Using Stories for Greater Impact and EffectDate - July 16, 2019
by Jennifer R. Farmer
In many cases, if a person hasn’t experienced something directly, and if they do not know anyone who has experienced the issue or challenge, they either may not believe the problem exists or the problem may escape their radar.
When it comes to challenges such as the crisis at the southern border, restrictions on voting rights, and problematic policing, our culture has an empathy gap. While these issues register as major problems for a ton of people, countless others are not moved with compassion because, they or someone they know haven’t experienced the impact of these challenges directly.
As people of faith and social justice advocates, how can we bridge or tighten this empathy gap? One significant way is to strategically and consistently implore more story in our outreach work.
Why is this important?
If you are seeking to draw attention to a crisis, you must take people to the scene of the crisis. They must experience it visually, physically and mentally. Even if they are not physically present, they need to feel like they have experienced an issue directly.
Several genres of music provide wonderful examples. For example, many gospel songs lead with story. A memorable song from my childhood is gospel singer and recording artist Shirley Caesar’s “Hold My Mule.” In the song, Ms. Caesar talks about a man who was too effusive with his praise for the comfort of his local congregation. She describes how the man would dance around his very dignified church, much to the chagrin of the church’s elders and deacons. They would grab him and force him to sit down, and he’d jump up. He was so thankful for the blessings he’d received that he expressed his thanks by waving his arms, stomping his feet and running around the church. As she shares the story, listeners are transported to the church. Even if you’ve never been to a church, you’ve likely been at a sporting event and watched someone who was over the top with their excitement. You can imagine what the man was doing even though you weren’t there. And perhaps have empathy for him.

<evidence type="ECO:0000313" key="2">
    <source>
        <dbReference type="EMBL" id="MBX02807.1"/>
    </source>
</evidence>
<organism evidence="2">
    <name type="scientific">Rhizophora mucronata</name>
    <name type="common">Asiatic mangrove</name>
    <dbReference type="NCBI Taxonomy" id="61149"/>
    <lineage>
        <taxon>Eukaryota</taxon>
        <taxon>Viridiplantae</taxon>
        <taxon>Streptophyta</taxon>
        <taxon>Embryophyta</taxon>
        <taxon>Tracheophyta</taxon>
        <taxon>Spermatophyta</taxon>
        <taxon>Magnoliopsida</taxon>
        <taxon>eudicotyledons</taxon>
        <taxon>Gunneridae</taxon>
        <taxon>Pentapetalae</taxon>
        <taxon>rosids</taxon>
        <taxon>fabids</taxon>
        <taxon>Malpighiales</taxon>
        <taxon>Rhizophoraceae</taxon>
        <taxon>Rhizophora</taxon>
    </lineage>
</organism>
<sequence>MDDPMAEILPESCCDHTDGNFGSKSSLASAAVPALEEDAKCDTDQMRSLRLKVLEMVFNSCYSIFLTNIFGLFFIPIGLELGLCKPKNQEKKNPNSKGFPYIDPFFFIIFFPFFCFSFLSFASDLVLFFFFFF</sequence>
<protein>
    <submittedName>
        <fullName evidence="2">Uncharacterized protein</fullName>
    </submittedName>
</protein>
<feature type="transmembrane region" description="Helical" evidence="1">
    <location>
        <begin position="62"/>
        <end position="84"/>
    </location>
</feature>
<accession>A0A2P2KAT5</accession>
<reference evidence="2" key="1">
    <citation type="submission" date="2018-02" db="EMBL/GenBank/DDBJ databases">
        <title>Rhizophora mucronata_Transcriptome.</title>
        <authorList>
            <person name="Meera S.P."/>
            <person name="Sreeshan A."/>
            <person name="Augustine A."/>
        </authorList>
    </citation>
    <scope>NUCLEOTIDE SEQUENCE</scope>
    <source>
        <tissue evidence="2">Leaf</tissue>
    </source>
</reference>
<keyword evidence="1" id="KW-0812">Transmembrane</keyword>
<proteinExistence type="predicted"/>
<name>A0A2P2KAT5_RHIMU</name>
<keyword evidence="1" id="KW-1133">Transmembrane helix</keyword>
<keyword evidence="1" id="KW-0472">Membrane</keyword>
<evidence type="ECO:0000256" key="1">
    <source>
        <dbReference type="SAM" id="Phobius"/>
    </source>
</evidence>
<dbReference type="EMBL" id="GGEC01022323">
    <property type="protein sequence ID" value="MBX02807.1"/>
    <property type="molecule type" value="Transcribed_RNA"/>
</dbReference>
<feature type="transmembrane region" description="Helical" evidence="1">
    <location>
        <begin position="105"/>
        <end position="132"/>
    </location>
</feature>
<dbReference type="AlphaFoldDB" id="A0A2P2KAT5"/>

That is the effect our stories should have.
I have heard preachers, rappers, country singers and others use stories to great effect. A personal favorite is Pastor Jeffrey A. Johnson, Sr. of Eastern Star Church in Indianapolis, Indiana. If I am in Indianapolis, I make it a point to visit his church because I love his command of narrative. Pastor Johnson ends most of his sermons with a colorful story. The prelude to his stories features an exasperated Johnson, who often says, “Okay, okay. You all still aren’t getting it, let me tell you this way…” The story summarizes his message, explains it in a way that the text cannot and uses a memorable story that the congregation can more easily relate to and recall.
If recording artists, pastors and others appreciate the importance of stories, why don’t advocates consistently do so? Sometimes we’re amid our own crisis and can only focus on the task at hand. We can get so hurried in our work, or trapped in a cycle of responding, that we fail to focus on ways to truly engage our audience. Further, when we are in a response mode, and fending off threats to funding or the constituencies we serve, we may lose track of the importance of identifying and center story. Instead, we focus on the problem at hand. We tell people what has happened, often without outlining what we’re doing to resolve it. But if a person’s psyche isn’t transported to the scene via written words, video or pictures, you risk them not being able to feel deeply or be motivated to action.
To take the audience to the scene, you must cut through the clutter and the noise. The noise is our daily lives and the things that we care about. It’s also the distractions that take our focus such as social media, reality TV and other things that allow us a momentary escape or things that dull the senses.
To be effective, a story must tell what is wrong and invite people in. In describing what has transpired, the story must provide an entry point for broader engagement. Seldom will we try things that we do not believe we can achieve. Therefore, in telling stories, we must convince people that all hope is not lost and that they can make a difference; that the problem is also theirs for the solving.
We know stories are important. They stimulate the senses, they invite people in, and they give purpose to our action. Since we know this, let’s do this!